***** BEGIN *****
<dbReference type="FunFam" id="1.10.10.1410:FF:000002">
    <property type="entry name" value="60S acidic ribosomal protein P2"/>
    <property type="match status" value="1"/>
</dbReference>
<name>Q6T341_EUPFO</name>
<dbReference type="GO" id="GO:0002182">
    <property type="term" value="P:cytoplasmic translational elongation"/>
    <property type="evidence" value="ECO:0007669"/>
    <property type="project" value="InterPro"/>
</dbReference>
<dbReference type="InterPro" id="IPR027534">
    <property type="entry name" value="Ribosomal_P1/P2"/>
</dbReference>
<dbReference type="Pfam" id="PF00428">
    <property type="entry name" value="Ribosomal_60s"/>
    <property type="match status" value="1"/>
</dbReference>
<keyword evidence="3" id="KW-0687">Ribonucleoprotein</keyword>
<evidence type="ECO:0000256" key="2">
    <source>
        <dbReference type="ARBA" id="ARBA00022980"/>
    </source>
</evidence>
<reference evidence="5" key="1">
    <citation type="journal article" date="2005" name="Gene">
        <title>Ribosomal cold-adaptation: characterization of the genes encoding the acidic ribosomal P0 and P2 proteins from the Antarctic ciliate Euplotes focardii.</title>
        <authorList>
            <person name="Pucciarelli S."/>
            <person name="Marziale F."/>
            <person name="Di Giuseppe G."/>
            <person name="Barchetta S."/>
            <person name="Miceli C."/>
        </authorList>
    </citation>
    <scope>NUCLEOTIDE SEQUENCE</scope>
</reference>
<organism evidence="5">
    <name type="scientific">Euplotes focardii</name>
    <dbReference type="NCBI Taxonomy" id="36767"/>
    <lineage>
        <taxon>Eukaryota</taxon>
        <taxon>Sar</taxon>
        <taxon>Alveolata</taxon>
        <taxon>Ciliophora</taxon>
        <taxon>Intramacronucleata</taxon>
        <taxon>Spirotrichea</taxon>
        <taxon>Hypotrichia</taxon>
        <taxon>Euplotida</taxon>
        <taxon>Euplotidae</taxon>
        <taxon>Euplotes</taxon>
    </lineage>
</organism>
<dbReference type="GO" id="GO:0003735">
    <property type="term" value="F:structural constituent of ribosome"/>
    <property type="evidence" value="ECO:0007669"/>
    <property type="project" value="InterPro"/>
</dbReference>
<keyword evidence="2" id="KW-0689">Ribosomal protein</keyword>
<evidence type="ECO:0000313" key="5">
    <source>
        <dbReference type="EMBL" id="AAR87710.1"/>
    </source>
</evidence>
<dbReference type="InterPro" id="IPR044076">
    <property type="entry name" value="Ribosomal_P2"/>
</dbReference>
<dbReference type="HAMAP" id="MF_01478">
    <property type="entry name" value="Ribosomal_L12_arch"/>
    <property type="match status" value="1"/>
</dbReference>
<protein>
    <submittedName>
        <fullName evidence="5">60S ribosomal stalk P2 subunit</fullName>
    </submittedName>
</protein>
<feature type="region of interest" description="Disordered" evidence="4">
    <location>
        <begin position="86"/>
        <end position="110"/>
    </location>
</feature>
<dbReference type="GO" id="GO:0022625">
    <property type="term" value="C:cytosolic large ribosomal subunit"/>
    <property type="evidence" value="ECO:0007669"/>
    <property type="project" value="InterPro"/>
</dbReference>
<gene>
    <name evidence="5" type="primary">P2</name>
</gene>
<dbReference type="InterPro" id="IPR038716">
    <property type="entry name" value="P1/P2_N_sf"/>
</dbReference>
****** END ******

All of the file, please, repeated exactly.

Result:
<dbReference type="FunFam" id="1.10.10.1410:FF:000002">
    <property type="entry name" value="60S acidic ribosomal protein P2"/>
    <property type="match status" value="1"/>
</dbReference>
<name>Q6T341_EUPFO</name>
<dbReference type="GO" id="GO:0002182">
    <property type="term" value="P:cytoplasmic translational elongation"/>
    <property type="evidence" value="ECO:0007669"/>
    <property type="project" value="InterPro"/>
</dbReference>
<dbReference type="InterPro" id="IPR027534">
    <property type="entry name" value="Ribosomal_P1/P2"/>
</dbReference>
<dbReference type="Pfam" id="PF00428">
    <property type="entry name" value="Ribosomal_60s"/>
    <property type="match status" value="1"/>
</dbReference>
<keyword evidence="3" id="KW-0687">Ribonucleoprotein</keyword>
<evidence type="ECO:0000256" key="2">
    <source>
        <dbReference type="ARBA" id="ARBA00022980"/>
    </source>
</evidence>
<reference evidence="5" key="1">
    <citation type="journal article" date="2005" name="Gene">
        <title>Ribosomal cold-adaptation: characterization of the genes encoding the acidic ribosomal P0 and P2 proteins from the Antarctic ciliate Euplotes focardii.</title>
        <authorList>
            <person name="Pucciarelli S."/>
            <person name="Marziale F."/>
            <person name="Di Giuseppe G."/>
            <person name="Barchetta S."/>
            <person name="Miceli C."/>
        </authorList>
    </citation>
    <scope>NUCLEOTIDE SEQUENCE</scope>
</reference>
<organism evidence="5">
    <name type="scientific">Euplotes focardii</name>
    <dbReference type="NCBI Taxonomy" id="36767"/>
    <lineage>
        <taxon>Eukaryota</taxon>
        <taxon>Sar</taxon>
        <taxon>Alveolata</taxon>
        <taxon>Ciliophora</taxon>
        <taxon>Intramacronucleata</taxon>
        <taxon>Spirotrichea</taxon>
        <taxon>Hypotrichia</taxon>
        <taxon>Euplotida</taxon>
        <taxon>Euplotidae</taxon>
        <taxon>Euplotes</taxon>
    </lineage>
</organism>
<dbReference type="GO" id="GO:0003735">
    <property type="term" value="F:structural constituent of ribosome"/>
    <property type="evidence" value="ECO:0007669"/>
    <property type="project" value="InterPro"/>
</dbReference>
<keyword evidence="2" id="KW-0689">Ribosomal protein</keyword>
<evidence type="ECO:0000313" key="5">
    <source>
        <dbReference type="EMBL" id="AAR87710.1"/>
    </source>
</evidence>
<dbReference type="InterPro" id="IPR044076">
    <property type="entry name" value="Ribosomal_P2"/>
</dbReference>
<dbReference type="HAMAP" id="MF_01478">
    <property type="entry name" value="Ribosomal_L12_arch"/>
    <property type="match status" value="1"/>
</dbReference>
<protein>
    <submittedName>
        <fullName evidence="5">60S ribosomal stalk P2 subunit</fullName>
    </submittedName>
</protein>
<feature type="region of interest" description="Disordered" evidence="4">
    <location>
        <begin position="86"/>
        <end position="110"/>
    </location>
</feature>
<dbReference type="GO" id="GO:0022625">
    <property type="term" value="C:cytosolic large ribosomal subunit"/>
    <property type="evidence" value="ECO:0007669"/>
    <property type="project" value="InterPro"/>
</dbReference>
<gene>
    <name evidence="5" type="primary">P2</name>
</gene>
<dbReference type="InterPro" id="IPR038716">
    <property type="entry name" value="P1/P2_N_sf"/>
</dbReference>